It is very important to remember that no interests of innocent third parties are involved in this case. Consequently, Mrs. Fain had the right to institute, and has the privilege of maintaining, this action in a court of equity to secure the relief to which she is entitled as against the one living person who was a party to the not only fraudulent but void transaction designed to destroy her interest as an "heir" in and to the homestead property belonging to their common and immediate progenitor. The so-called equitable maxim that "equity follows the law" is invoked only in cases wherein the equities are equal.[7] This is not such a case.

We have hereinbefore employed the adjective "inchoate" in connection with Mrs. Fain's interest in the subject property. We did so because we believe it more nearly describes the type of "interest" in homestead property which is granted to an "heir" by the Florida Constitution than any adjective we have seen used in our opinions dealing with such subject. Bouvier's Law Dictionary, Vol. I, Third Revision, page 1527, defines "inchoate" to mean "That which is not yet completed or finished."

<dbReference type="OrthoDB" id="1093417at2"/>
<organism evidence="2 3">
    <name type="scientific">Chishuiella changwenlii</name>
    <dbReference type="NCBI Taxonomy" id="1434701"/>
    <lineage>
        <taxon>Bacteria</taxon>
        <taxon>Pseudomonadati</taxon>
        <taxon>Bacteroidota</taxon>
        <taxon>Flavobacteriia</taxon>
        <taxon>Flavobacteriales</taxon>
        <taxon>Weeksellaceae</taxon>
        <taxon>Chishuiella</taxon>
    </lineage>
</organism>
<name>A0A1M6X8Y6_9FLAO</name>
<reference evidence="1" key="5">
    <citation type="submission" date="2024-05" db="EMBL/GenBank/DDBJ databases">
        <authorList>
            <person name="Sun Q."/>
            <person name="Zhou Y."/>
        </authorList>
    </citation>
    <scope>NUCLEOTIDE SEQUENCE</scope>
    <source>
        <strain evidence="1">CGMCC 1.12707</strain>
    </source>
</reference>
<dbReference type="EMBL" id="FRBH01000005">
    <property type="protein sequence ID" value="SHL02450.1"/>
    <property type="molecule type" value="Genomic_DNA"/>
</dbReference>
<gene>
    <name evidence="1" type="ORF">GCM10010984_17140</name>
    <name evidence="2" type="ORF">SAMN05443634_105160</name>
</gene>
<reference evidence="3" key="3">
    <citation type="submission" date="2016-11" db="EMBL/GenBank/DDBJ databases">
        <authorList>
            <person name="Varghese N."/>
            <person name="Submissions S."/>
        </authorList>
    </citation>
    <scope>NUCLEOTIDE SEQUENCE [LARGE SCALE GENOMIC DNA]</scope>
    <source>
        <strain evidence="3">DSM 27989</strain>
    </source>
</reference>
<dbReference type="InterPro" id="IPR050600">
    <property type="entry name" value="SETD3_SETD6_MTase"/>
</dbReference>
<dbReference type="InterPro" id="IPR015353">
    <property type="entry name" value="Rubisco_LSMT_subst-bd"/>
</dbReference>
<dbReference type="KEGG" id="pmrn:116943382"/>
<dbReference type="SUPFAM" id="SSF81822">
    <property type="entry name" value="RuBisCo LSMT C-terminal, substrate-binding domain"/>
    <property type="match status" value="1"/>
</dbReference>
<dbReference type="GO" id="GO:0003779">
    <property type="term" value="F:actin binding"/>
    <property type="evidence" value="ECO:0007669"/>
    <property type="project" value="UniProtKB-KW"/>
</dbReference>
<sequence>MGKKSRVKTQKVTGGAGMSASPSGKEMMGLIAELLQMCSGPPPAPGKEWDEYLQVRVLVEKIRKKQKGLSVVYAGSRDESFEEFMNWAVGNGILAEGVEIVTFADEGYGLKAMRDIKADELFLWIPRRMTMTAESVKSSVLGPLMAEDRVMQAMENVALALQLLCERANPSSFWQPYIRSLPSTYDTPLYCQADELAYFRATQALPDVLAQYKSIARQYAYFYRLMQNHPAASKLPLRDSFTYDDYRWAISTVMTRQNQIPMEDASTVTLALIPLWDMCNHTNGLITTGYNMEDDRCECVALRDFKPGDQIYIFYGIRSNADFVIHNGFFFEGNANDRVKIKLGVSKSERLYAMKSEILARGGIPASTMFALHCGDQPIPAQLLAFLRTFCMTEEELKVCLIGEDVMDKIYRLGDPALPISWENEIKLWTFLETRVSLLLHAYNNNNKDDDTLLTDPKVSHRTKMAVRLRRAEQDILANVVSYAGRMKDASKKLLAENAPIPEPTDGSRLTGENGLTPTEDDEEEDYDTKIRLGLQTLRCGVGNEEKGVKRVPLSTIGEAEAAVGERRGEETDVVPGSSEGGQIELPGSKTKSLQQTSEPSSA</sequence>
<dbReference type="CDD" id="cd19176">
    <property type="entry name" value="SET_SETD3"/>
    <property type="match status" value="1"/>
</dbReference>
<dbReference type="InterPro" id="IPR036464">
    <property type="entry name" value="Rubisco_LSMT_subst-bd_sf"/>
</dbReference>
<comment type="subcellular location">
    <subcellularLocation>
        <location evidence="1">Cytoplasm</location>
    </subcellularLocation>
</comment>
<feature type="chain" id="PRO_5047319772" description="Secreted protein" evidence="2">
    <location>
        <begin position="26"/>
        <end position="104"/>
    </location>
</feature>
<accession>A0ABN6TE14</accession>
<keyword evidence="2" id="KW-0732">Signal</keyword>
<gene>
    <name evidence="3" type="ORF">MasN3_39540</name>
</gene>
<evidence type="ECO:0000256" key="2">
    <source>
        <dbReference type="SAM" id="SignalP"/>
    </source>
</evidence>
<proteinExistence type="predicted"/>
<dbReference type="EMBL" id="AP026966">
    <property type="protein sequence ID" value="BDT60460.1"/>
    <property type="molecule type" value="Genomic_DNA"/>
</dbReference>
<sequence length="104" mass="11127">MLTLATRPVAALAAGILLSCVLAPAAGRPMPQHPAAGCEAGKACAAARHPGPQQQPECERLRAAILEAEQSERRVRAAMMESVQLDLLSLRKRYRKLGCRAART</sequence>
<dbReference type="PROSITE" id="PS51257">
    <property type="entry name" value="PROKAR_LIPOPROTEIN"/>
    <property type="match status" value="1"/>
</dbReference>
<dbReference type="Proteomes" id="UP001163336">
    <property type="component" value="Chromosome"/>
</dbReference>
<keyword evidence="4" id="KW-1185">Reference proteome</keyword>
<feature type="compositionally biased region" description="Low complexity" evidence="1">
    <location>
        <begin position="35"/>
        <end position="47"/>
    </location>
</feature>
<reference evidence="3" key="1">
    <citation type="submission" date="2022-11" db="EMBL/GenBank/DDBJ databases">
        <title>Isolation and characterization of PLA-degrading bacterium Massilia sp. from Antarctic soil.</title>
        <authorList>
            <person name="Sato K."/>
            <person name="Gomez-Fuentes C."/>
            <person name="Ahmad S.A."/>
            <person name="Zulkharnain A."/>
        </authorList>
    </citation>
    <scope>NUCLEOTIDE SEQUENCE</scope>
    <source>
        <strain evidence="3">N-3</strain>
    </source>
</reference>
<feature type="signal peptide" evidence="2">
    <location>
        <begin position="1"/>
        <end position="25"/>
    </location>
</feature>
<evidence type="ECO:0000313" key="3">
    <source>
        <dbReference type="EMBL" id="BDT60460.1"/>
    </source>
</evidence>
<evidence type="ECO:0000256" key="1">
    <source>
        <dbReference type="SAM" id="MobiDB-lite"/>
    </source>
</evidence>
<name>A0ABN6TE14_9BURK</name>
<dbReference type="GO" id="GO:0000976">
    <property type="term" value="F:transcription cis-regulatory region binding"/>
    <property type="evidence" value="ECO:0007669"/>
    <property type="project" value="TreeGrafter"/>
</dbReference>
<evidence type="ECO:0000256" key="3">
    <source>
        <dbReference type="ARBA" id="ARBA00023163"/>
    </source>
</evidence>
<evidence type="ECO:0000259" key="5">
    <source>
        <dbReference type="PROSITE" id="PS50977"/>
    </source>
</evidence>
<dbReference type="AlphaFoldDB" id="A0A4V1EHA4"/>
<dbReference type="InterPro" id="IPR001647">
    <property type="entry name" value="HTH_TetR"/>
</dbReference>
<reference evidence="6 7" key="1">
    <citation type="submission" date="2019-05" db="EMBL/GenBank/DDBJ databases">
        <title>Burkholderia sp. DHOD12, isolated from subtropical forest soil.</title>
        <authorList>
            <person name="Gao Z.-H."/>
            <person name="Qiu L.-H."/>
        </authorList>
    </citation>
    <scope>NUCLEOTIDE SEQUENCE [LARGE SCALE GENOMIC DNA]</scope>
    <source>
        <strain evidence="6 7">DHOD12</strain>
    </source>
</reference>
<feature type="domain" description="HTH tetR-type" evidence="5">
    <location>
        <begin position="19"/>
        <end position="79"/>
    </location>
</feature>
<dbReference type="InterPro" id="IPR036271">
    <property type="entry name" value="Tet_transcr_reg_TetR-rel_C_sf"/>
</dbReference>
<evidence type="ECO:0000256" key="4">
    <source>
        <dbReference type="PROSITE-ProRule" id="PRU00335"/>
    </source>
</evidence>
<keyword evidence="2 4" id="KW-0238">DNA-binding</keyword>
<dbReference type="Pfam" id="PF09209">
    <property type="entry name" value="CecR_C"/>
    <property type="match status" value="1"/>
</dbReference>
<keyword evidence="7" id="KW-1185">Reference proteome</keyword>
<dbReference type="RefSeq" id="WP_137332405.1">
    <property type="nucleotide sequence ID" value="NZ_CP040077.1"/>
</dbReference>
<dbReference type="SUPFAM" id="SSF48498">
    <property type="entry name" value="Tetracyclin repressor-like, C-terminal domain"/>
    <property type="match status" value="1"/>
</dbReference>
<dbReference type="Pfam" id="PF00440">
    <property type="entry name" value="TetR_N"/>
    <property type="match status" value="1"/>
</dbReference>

In Long v. Long, 99 Ohio 330, 124 N.E. 161, 162, 5 A.L.R. 1343, it is stated:

"Inchoate right is * * * `that which is not yet completed or finished' * * *. It is, in short, merely the beginning of a right that does not ripen unless the one possessing such right in the property of another shall survive."

Commissioner Andrews, in the case of Church v. Lee,[2] inadvertently employed the descriptive adjective "vested" in referring to the inchoate interest of an "heir" in homestead property. Clearly such an interest is not "vested", legally speaking, until the death of the head of the family. Prior to that inevitable event and during the lifetime of an "heir" such "interest", although actual as distinguished from imaginary, is not a "vested interest". It is incipient, dependent and contingent, yet genuine. It is created and protected by our Constitution. It does not need to be established by a court decree except for the possible purpose of notice to one who might otherwise, in some manner, acquire as an innocent third party a partial, or the whole, interest in the fee simple title to homestead property.